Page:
With China’s recent ban on cryptocurrency trading, whose popularity had been skyrocketing in the country, we didn’t think we were in store for another policy shock from the Chinese authorities. Apparently, we were wrong.
As it turns out, the Chinese have another surprise up their sleeves for the global financial world. Over the course of the new year’s first two weeks, a period traditionally set aside for holiday vacations in the Chinese corporate world, a retinue of financial brokerage players with foreign origins was called into meetings with top regulatory officials. The thrust of their meetings – exit the Chinese market within two weeks, or else.
An interview with one of the foreign exchange brokers (BMFN CEO Luis Sanchez) called into one of these meetings sheds some light on the recent developments and what this might mean for the future of foreign exchange and leveraged financial product trade in the country.
Note: BMFN, after three years operating in four Chinese cities, shut down its entire China operation within a month of meeting with the regulators.
A: The financial retail sector in China experienced a boom period in the past three years. About two years ago, the stock exchange grew stale. Forex trading quickly became the trading mode of choice for many local investors as leveraged options lost their luster.
After jumping from one platform to another in quick succession, investors landed on questionable financial products, with the cryptocurrency and ICO phenomenon being a prime example, and the government quickly followed to regulate or shut them down just as quickly. Forex remained, and everyone migrated there.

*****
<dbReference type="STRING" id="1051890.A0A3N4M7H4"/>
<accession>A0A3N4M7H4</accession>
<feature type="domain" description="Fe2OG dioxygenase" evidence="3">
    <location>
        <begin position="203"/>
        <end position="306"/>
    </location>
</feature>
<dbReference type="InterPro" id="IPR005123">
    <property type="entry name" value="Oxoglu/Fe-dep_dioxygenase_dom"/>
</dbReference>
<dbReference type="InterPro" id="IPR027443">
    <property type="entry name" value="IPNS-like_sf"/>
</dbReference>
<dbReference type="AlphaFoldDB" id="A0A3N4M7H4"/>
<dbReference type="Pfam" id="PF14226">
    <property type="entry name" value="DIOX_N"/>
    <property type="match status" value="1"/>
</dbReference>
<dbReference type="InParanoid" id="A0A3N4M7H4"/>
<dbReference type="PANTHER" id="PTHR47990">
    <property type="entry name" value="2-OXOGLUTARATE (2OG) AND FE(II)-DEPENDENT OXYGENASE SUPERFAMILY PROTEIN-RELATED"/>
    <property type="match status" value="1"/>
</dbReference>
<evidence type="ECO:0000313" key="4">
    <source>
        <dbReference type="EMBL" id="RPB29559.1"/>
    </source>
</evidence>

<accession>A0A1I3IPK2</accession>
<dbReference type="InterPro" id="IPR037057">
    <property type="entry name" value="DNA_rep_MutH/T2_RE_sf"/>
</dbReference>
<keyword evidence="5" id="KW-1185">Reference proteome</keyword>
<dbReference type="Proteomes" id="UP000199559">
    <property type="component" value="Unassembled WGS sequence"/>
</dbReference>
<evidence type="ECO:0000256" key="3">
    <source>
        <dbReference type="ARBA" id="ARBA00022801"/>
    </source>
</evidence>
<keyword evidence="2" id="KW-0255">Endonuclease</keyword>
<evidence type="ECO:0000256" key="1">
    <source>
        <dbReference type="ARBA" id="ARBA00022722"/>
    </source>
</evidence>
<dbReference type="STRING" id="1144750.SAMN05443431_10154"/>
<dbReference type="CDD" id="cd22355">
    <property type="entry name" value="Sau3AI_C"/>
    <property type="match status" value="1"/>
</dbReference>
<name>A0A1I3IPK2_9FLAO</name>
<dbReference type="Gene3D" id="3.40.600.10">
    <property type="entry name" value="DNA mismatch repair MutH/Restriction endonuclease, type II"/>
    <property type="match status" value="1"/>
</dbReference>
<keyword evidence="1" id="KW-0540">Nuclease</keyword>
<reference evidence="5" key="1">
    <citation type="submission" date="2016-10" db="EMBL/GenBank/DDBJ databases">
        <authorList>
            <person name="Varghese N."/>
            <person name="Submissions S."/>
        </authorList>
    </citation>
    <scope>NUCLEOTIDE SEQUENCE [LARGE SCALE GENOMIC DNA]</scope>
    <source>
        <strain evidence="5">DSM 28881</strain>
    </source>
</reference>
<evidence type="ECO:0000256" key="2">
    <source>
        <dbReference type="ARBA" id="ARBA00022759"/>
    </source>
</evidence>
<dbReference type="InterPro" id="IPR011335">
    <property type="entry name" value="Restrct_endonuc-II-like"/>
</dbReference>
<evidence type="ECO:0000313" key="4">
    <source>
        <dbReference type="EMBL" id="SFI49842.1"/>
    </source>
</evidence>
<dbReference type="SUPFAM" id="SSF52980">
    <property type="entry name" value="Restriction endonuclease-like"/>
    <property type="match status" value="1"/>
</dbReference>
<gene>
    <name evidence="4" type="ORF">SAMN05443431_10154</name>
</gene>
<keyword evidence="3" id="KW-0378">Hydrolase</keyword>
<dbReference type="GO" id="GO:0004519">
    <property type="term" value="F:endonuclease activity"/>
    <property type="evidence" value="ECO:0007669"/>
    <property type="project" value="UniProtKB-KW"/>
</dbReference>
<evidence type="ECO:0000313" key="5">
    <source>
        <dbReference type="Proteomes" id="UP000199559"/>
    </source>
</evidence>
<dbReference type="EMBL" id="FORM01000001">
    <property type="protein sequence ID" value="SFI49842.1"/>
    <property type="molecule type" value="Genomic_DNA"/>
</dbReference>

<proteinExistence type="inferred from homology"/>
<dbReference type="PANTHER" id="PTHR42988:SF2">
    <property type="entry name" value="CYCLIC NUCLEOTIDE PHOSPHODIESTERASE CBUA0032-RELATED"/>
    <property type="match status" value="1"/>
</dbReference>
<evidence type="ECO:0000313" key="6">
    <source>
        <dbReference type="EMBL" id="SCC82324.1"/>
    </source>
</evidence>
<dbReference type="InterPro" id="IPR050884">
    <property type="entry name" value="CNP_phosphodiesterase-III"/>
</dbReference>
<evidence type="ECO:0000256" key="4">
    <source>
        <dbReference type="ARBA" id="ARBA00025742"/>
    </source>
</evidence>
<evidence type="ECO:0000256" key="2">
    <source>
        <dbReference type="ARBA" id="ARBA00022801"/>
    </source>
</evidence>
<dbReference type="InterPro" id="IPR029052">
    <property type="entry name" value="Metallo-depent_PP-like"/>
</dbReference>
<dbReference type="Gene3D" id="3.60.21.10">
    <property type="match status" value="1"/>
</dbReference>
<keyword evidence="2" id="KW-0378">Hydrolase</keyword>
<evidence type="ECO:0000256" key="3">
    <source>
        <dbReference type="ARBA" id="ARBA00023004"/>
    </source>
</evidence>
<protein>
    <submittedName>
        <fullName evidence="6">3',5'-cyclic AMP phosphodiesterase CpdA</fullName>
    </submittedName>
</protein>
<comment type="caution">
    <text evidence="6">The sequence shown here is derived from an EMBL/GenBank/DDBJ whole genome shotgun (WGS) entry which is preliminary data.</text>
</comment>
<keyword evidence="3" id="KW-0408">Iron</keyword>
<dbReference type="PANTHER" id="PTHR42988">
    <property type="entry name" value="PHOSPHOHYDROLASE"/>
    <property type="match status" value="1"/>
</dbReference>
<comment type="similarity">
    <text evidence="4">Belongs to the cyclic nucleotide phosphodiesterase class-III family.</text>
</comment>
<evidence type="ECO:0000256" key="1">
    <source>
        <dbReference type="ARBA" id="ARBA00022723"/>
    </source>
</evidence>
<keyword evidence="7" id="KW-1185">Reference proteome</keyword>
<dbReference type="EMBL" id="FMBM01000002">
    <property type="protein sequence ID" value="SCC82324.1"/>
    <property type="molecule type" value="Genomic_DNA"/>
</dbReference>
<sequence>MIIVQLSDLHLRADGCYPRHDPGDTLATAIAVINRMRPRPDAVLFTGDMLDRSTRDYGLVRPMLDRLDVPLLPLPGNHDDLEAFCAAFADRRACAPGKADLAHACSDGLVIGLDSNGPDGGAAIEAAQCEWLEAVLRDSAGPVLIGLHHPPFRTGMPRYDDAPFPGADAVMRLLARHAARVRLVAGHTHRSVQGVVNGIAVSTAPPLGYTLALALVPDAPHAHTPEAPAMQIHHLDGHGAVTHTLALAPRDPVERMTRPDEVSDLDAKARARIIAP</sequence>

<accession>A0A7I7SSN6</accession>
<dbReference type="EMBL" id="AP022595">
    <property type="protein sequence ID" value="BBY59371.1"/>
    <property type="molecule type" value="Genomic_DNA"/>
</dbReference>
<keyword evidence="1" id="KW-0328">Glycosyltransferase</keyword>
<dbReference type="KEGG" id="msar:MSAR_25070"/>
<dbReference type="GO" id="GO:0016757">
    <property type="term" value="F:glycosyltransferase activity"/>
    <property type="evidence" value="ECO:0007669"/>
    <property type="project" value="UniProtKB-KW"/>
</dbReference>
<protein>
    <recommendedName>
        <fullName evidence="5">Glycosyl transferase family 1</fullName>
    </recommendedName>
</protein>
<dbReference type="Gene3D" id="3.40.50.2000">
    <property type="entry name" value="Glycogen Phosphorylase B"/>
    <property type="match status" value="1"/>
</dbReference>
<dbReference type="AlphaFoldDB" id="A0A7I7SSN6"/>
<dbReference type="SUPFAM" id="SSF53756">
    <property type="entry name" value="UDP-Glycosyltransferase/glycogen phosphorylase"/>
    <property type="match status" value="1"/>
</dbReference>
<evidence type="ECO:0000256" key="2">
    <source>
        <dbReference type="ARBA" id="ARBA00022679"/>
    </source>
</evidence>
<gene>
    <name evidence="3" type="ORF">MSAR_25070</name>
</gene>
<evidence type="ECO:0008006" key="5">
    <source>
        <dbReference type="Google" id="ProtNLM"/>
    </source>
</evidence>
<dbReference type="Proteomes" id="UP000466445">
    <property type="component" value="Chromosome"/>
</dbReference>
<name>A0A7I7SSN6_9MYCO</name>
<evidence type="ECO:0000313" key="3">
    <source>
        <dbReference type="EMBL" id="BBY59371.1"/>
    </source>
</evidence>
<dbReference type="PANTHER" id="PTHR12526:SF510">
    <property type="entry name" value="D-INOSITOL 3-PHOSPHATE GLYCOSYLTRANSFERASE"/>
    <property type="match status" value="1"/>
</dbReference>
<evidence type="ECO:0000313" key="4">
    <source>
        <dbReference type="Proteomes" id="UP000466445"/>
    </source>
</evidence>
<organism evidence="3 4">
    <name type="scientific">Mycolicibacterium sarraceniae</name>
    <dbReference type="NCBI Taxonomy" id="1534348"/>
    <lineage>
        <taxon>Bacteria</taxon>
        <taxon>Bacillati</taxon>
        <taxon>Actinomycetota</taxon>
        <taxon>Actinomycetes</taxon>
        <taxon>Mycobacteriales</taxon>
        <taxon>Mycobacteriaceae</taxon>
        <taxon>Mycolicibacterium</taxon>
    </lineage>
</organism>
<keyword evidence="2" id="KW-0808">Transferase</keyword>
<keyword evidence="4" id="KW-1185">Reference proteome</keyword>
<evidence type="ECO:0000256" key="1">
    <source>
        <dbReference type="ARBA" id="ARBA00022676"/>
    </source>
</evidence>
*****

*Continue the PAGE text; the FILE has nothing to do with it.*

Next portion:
Q: Will Forex brokerage be faced with the same fate as cryptocurrency and ICOs?
A: The Forex industry in China will never be the same as we have known it in the past. The abrupt call to meet with the regulatory agencies was completely unexpected and alarming, and my alarm was justified when I was presented with a list of new regulations demanding that we exit the market within a certain time frame. Whether the FX market will survive in some way or move underground is hard to predict, but I can say for sure that things will never be the same.
A: Not necessarily, but after the preliminary inquiries into our operations the tone of the discourse became decidedly stern on their end, at which point they went on to outline what they required of us. There was no overt threat, per se, but it was clear that this was not a negotiation but a decree being communicated to us.
Q: What was your reaction to all this?
A: There was only one reaction to make – compliance. We consulted with the board of BMFN afterward and came to the only reasonable conclusion to be made – that Forex in China was now illegal. We had closed our doors within two weeks and began to wind up our extensive operational network in the country.
A: Speaking realistically, I’m inclined to believe it will go underground. Technology has made it easier to participate in the market, as software such as Metatrader can be acquired as easily as one does with online gaming and gambling. There is still money to be made, and somebody is going to go for it.